Columbia indie-rock trio The Sweaters goes the distance with 'Not Again'

·3 min read
"Not Again"
"Not Again"

The most vital rhythms heard on "Not Again," the new album from The Sweaters, are not played by guitar, bass or drums.

Sure, the Columbia trio of Ben Cohen, Henry Cohen and Anders Harms lock arms, creating compelling fits and starts and gliding indie-rock grooves. But the rhythm which anchors the record is one of creating — or perhaps, more accurately, observing — distance, then closing it.

Sweaters songs often open in a state of cool remove, Henry Cohen's cloudy, melodic guitar tone and Harms' dynamic bass setting the scene for Ben Cohen's voice to float in like a baritone ghost. Tracks progressively, inevitably heat up, minding the gap and echoing rhythms of alienation and connection.

Whether such alienation is caused by the pandemic, the hot-to-the-touch uncertainty of love or the band's relative youth — and "Not Again" tracks offer varied readings — The Sweaters faithfully move each song toward something like resolution.

Doing so, they claim their share of an inheritance — of quiet and loud, whisper, then roar — perfected by the Pixies and passed down to several generations of rock kids.

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"Not Again" opens with "Beauxgart" and the timbres of guitar and bass intertwined; the song picks up, growing more propulsive as Ben Cohen's vocals and drums enter the mix.  The song swells into mid-tempo form, with pop-up storms of guitar noise occurring in the background.

"Cruiser" follows, with peals of feedback and Harms' active bass introducing one of the band's best choruses to date.

An early standout, "Aquinas: Fishfaced" eavesdrops on the trio playing at the edges of their tightly-coiled sound, gesturing toward creative freedom and growth. Henry Cohen's inky guitar, often in league with bands such as The Smiths and The Cure, frames these 3 1/2 minutes, offering the tension seeking release.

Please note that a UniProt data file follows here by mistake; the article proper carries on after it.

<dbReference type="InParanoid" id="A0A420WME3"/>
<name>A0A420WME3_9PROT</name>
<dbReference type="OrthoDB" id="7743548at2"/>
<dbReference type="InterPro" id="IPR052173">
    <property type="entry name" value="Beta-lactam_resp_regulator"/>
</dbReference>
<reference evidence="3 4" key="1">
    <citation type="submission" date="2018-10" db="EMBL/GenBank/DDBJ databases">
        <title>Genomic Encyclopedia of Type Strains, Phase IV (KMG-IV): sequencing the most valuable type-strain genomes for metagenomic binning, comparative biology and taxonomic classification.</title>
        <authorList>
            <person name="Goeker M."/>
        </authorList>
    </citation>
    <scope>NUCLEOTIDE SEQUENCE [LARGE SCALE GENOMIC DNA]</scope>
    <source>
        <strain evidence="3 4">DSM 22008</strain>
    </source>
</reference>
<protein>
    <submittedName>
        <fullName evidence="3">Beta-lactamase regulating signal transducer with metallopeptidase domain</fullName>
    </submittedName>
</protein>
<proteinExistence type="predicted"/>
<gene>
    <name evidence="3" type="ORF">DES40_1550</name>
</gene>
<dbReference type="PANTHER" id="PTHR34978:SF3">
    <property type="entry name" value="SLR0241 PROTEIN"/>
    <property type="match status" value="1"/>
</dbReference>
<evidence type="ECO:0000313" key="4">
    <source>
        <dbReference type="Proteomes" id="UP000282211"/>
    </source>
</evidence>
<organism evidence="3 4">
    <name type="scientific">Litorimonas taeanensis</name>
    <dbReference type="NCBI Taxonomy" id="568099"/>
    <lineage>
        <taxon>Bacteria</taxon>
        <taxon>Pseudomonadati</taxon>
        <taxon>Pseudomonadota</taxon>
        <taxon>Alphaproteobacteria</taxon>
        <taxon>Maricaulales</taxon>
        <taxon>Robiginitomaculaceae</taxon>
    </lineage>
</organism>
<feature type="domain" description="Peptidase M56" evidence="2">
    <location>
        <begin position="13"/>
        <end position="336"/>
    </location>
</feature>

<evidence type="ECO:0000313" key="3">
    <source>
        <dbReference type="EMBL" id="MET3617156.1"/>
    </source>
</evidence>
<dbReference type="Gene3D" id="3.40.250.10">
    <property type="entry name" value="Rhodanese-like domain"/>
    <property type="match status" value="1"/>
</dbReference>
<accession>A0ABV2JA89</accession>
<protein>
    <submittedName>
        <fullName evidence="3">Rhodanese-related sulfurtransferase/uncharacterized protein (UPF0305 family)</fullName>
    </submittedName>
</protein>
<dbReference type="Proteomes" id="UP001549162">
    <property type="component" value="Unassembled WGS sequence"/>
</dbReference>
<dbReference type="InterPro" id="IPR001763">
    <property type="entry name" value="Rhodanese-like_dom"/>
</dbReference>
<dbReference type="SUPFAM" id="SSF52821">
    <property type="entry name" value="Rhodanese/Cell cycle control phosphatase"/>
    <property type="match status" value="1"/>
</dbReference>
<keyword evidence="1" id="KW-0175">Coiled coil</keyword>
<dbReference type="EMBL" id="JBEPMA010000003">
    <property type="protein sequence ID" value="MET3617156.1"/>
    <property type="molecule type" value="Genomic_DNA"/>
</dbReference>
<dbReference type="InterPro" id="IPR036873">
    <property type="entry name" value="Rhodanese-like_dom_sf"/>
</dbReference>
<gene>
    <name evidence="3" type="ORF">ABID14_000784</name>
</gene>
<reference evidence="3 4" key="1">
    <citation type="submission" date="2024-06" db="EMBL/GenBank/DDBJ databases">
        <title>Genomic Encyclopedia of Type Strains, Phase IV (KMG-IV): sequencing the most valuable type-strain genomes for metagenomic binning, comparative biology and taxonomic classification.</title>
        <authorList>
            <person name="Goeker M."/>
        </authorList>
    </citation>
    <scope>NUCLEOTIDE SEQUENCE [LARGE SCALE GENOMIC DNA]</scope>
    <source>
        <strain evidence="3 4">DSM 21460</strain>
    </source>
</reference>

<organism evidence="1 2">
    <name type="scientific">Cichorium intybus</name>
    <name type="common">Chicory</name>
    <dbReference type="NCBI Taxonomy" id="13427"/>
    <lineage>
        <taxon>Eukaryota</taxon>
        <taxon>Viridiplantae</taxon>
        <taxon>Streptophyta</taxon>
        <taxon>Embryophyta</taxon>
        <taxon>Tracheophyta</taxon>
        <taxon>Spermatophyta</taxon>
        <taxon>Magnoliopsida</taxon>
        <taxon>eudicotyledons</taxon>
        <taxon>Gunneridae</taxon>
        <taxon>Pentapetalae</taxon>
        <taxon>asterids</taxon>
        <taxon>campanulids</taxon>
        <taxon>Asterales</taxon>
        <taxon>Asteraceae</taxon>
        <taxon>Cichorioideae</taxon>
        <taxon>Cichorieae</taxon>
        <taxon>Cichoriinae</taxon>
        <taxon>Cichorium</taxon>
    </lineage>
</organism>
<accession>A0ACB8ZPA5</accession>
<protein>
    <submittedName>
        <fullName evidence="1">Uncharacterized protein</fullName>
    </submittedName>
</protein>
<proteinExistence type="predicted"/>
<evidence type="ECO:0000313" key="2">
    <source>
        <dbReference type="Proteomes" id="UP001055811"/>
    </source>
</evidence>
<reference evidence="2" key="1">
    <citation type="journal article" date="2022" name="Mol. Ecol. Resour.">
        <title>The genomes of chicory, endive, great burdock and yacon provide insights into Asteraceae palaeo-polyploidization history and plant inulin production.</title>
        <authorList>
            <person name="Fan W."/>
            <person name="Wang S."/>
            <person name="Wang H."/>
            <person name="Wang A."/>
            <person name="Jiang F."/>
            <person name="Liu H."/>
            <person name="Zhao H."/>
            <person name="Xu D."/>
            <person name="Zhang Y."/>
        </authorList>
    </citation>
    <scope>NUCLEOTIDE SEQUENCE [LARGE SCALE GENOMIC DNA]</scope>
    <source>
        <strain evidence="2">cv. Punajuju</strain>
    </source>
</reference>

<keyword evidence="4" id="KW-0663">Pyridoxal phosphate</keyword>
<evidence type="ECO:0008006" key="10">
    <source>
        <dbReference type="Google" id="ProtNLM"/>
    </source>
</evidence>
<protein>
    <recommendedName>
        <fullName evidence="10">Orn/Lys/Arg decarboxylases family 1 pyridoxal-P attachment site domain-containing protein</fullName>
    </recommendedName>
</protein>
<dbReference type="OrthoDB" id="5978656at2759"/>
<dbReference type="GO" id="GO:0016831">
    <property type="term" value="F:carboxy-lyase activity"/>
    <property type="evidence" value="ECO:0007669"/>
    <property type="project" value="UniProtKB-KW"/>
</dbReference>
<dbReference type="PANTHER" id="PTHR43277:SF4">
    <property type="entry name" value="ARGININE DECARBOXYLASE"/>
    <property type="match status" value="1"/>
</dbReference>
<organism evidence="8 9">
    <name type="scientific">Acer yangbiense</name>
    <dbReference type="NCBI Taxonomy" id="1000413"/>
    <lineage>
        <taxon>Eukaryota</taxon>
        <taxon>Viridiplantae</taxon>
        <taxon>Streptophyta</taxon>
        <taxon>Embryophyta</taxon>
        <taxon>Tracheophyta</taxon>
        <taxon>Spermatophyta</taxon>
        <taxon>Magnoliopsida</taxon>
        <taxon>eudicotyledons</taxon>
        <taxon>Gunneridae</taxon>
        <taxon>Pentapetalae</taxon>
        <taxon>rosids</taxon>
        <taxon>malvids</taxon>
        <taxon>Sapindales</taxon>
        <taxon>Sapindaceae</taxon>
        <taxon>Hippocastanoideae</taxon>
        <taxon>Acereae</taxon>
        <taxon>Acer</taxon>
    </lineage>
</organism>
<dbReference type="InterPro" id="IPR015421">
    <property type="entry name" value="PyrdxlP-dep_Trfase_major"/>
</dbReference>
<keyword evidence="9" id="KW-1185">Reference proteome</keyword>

That let-it-out moment comes late as Ben Cohen offers a floating howl a la The War on Drugs, then digs in to play a series of thunderclap drum rolls.

Elsewhere, early single "Blue Ra$pberry" sings even more within the context of the record. "Tunnel Under the World" starts with forward-moving acoustic strums, then presents one of the best build-ups on an album full of them, the band rising around Ben Cohen while he sings, "When I die, finish the movie."

While digging around the idea of everlasting love — whether from God or a girl — "PATCO" has a great hitch in its hook, and features vibrant riffs from both Henry Cohen and Harms.

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Harms' piano guides perhaps the most complete track here, "Nikko Gardens," which lives in the narrow spaces between bands like The Walkmen and The National. A lovely melancholy sits at the heart of the track, which is first reinforced, then overcome by Harms' playing.

Album closer "The Massachusetts Teacher's Oath" opens with a lonely, quavering tone and ends with a full-throated chorus, its layered harmonies sending the song's strains out into the atmosphere.

The Sweaters have grown up before Columbia's ears, maturing from a trio of public-school kids to sending its second member to college this fall. "Not Again" is the sound of the band doing what it's learned to do so well, going the distance to close the gap between potential and its fulfillment, promises made and promises kept.

Learn more about The Sweaters, and hear their work at

Aarik Danielsen is the features and culture editor for the Tribune. Contact him at or by calling 573-815-1731. Find him on Twitter @aarikdanielsen.

This article originally appeared on Columbia Daily Tribune: Local trio The Sweaters goes the distance with new album 'Not Again'